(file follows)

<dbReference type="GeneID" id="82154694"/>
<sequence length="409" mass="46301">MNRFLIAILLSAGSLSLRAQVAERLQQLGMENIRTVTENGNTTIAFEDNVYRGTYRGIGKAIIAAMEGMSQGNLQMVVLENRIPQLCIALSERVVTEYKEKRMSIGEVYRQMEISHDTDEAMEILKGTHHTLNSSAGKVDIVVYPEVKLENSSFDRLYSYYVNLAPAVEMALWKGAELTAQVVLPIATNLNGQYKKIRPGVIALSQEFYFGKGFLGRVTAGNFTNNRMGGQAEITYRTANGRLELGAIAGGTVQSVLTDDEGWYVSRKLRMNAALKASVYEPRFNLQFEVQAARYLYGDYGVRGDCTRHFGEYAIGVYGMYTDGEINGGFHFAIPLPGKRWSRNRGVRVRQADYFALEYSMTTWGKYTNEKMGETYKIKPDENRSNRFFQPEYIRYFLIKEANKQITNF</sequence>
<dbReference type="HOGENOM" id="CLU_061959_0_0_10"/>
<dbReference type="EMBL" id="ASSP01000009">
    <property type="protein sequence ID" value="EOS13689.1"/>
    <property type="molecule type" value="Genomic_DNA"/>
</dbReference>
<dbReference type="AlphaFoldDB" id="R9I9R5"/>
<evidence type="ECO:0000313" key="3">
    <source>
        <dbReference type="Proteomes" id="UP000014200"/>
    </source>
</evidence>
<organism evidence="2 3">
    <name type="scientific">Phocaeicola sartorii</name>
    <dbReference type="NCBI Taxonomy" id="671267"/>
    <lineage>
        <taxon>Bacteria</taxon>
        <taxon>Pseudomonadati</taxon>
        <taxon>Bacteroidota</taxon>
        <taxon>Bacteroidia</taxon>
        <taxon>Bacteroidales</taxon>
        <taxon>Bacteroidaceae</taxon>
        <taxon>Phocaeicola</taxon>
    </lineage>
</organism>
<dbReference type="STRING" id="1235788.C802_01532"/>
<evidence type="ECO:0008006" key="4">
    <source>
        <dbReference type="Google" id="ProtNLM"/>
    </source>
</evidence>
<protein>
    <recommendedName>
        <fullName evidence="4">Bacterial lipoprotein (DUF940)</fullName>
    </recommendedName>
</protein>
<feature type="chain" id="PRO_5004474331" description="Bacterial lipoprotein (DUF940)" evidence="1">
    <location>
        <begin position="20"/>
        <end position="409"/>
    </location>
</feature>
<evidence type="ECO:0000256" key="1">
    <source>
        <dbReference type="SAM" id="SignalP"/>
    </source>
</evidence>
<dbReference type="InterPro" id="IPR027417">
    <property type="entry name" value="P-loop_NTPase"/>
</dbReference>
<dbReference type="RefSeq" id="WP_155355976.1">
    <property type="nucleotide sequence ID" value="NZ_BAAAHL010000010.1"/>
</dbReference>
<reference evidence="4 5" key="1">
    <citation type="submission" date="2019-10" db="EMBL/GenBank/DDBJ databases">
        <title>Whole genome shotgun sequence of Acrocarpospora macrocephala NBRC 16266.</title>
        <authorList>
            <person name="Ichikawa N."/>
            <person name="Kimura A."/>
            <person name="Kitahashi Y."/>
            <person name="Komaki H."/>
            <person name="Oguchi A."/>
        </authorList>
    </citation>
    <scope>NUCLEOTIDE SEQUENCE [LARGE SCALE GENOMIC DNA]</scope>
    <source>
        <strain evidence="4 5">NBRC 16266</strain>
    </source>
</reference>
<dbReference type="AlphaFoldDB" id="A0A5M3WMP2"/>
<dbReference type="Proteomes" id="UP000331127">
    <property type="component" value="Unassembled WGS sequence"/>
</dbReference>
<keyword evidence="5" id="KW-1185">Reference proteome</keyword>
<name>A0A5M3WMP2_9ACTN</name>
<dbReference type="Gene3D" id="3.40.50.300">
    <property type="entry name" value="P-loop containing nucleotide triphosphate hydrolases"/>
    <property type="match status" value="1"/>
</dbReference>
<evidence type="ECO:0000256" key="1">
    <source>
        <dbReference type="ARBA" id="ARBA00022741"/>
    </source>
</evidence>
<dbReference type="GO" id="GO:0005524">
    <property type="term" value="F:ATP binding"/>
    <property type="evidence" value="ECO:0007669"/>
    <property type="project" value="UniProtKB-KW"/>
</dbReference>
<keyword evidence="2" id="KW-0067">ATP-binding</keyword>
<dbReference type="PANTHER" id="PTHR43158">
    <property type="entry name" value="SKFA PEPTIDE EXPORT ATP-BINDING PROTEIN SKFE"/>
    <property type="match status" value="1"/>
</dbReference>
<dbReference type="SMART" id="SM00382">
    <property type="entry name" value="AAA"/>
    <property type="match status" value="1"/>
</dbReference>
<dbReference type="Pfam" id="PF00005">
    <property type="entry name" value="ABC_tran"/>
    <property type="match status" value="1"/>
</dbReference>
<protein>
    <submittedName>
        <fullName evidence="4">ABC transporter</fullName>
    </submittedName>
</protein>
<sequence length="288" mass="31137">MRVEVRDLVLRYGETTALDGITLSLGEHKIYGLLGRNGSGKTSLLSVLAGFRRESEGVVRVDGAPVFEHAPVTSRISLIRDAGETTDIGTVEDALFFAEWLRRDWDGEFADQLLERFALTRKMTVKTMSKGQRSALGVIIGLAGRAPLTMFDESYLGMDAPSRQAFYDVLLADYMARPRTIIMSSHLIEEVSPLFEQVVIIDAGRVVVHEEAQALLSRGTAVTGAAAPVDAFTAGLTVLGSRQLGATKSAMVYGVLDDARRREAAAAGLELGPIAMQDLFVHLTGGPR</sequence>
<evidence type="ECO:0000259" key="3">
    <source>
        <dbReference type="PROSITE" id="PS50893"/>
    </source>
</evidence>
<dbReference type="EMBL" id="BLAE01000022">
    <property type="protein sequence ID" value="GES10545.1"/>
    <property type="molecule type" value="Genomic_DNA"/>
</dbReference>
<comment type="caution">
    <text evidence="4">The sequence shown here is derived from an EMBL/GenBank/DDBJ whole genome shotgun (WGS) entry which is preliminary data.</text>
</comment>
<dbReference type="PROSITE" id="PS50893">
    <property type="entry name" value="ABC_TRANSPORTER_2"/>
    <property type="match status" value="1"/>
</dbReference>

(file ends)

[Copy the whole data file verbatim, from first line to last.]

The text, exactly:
<dbReference type="GeneID" id="82154694"/>
<sequence length="409" mass="46301">MNRFLIAILLSAGSLSLRAQVAERLQQLGMENIRTVTENGNTTIAFEDNVYRGTYRGIGKAIIAAMEGMSQGNLQMVVLENRIPQLCIALSERVVTEYKEKRMSIGEVYRQMEISHDTDEAMEILKGTHHTLNSSAGKVDIVVYPEVKLENSSFDRLYSYYVNLAPAVEMALWKGAELTAQVVLPIATNLNGQYKKIRPGVIALSQEFYFGKGFLGRVTAGNFTNNRMGGQAEITYRTANGRLELGAIAGGTVQSVLTDDEGWYVSRKLRMNAALKASVYEPRFNLQFEVQAARYLYGDYGVRGDCTRHFGEYAIGVYGMYTDGEINGGFHFAIPLPGKRWSRNRGVRVRQADYFALEYSMTTWGKYTNEKMGETYKIKPDENRSNRFFQPEYIRYFLIKEANKQITNF</sequence>
<dbReference type="HOGENOM" id="CLU_061959_0_0_10"/>
<dbReference type="EMBL" id="ASSP01000009">
    <property type="protein sequence ID" value="EOS13689.1"/>
    <property type="molecule type" value="Genomic_DNA"/>
</dbReference>
<dbReference type="AlphaFoldDB" id="R9I9R5"/>
<evidence type="ECO:0000313" key="3">
    <source>
        <dbReference type="Proteomes" id="UP000014200"/>
    </source>
</evidence>
<organism evidence="2 3">
    <name type="scientific">Phocaeicola sartorii</name>
    <dbReference type="NCBI Taxonomy" id="671267"/>
    <lineage>
        <taxon>Bacteria</taxon>
        <taxon>Pseudomonadati</taxon>
        <taxon>Bacteroidota</taxon>
        <taxon>Bacteroidia</taxon>
        <taxon>Bacteroidales</taxon>
        <taxon>Bacteroidaceae</taxon>
        <taxon>Phocaeicola</taxon>
    </lineage>
</organism>
<dbReference type="STRING" id="1235788.C802_01532"/>
<evidence type="ECO:0008006" key="4">
    <source>
        <dbReference type="Google" id="ProtNLM"/>
    </source>
</evidence>
<protein>
    <recommendedName>
        <fullName evidence="4">Bacterial lipoprotein (DUF940)</fullName>
    </recommendedName>
</protein>
<feature type="chain" id="PRO_5004474331" description="Bacterial lipoprotein (DUF940)" evidence="1">
    <location>
        <begin position="20"/>
        <end position="409"/>
    </location>
</feature>
<evidence type="ECO:0000256" key="1">
    <source>
        <dbReference type="SAM" id="SignalP"/>
    </source>
</evidence>
<dbReference type="InterPro" id="IPR027417">
    <property type="entry name" value="P-loop_NTPase"/>
</dbReference>
<dbReference type="RefSeq" id="WP_155355976.1">
    <property type="nucleotide sequence ID" value="NZ_BAAAHL010000010.1"/>
</dbReference>
<reference evidence="4 5" key="1">
    <citation type="submission" date="2019-10" db="EMBL/GenBank/DDBJ databases">
        <title>Whole genome shotgun sequence of Acrocarpospora macrocephala NBRC 16266.</title>
        <authorList>
            <person name="Ichikawa N."/>
            <person name="Kimura A."/>
            <person name="Kitahashi Y."/>
            <person name="Komaki H."/>
            <person name="Oguchi A."/>
        </authorList>
    </citation>
    <scope>NUCLEOTIDE SEQUENCE [LARGE SCALE GENOMIC DNA]</scope>
    <source>
        <strain evidence="4 5">NBRC 16266</strain>
    </source>
</reference>
<dbReference type="AlphaFoldDB" id="A0A5M3WMP2"/>
<dbReference type="Proteomes" id="UP000331127">
    <property type="component" value="Unassembled WGS sequence"/>
</dbReference>
<keyword evidence="5" id="KW-1185">Reference proteome</keyword>
<name>A0A5M3WMP2_9ACTN</name>
<dbReference type="Gene3D" id="3.40.50.300">
    <property type="entry name" value="P-loop containing nucleotide triphosphate hydrolases"/>
    <property type="match status" value="1"/>
</dbReference>
<evidence type="ECO:0000256" key="1">
    <source>
        <dbReference type="ARBA" id="ARBA00022741"/>
    </source>
</evidence>
<dbReference type="GO" id="GO:0005524">
    <property type="term" value="F:ATP binding"/>
    <property type="evidence" value="ECO:0007669"/>
    <property type="project" value="UniProtKB-KW"/>
</dbReference>
<keyword evidence="2" id="KW-0067">ATP-binding</keyword>
<dbReference type="PANTHER" id="PTHR43158">
    <property type="entry name" value="SKFA PEPTIDE EXPORT ATP-BINDING PROTEIN SKFE"/>
    <property type="match status" value="1"/>
</dbReference>
<dbReference type="SMART" id="SM00382">
    <property type="entry name" value="AAA"/>
    <property type="match status" value="1"/>
</dbReference>
<dbReference type="Pfam" id="PF00005">
    <property type="entry name" value="ABC_tran"/>
    <property type="match status" value="1"/>
</dbReference>
<protein>
    <submittedName>
        <fullName evidence="4">ABC transporter</fullName>
    </submittedName>
</protein>
<sequence length="288" mass="31137">MRVEVRDLVLRYGETTALDGITLSLGEHKIYGLLGRNGSGKTSLLSVLAGFRRESEGVVRVDGAPVFEHAPVTSRISLIRDAGETTDIGTVEDALFFAEWLRRDWDGEFADQLLERFALTRKMTVKTMSKGQRSALGVIIGLAGRAPLTMFDESYLGMDAPSRQAFYDVLLADYMARPRTIIMSSHLIEEVSPLFEQVVIIDAGRVVVHEEAQALLSRGTAVTGAAAPVDAFTAGLTVLGSRQLGATKSAMVYGVLDDARRREAAAAGLELGPIAMQDLFVHLTGGPR</sequence>
<evidence type="ECO:0000259" key="3">
    <source>
        <dbReference type="PROSITE" id="PS50893"/>
    </source>
</evidence>
<dbReference type="EMBL" id="BLAE01000022">
    <property type="protein sequence ID" value="GES10545.1"/>
    <property type="molecule type" value="Genomic_DNA"/>
</dbReference>
<comment type="caution">
    <text evidence="4">The sequence shown here is derived from an EMBL/GenBank/DDBJ whole genome shotgun (WGS) entry which is preliminary data.</text>
</comment>
<dbReference type="PROSITE" id="PS50893">
    <property type="entry name" value="ABC_TRANSPORTER_2"/>
    <property type="match status" value="1"/>
</dbReference>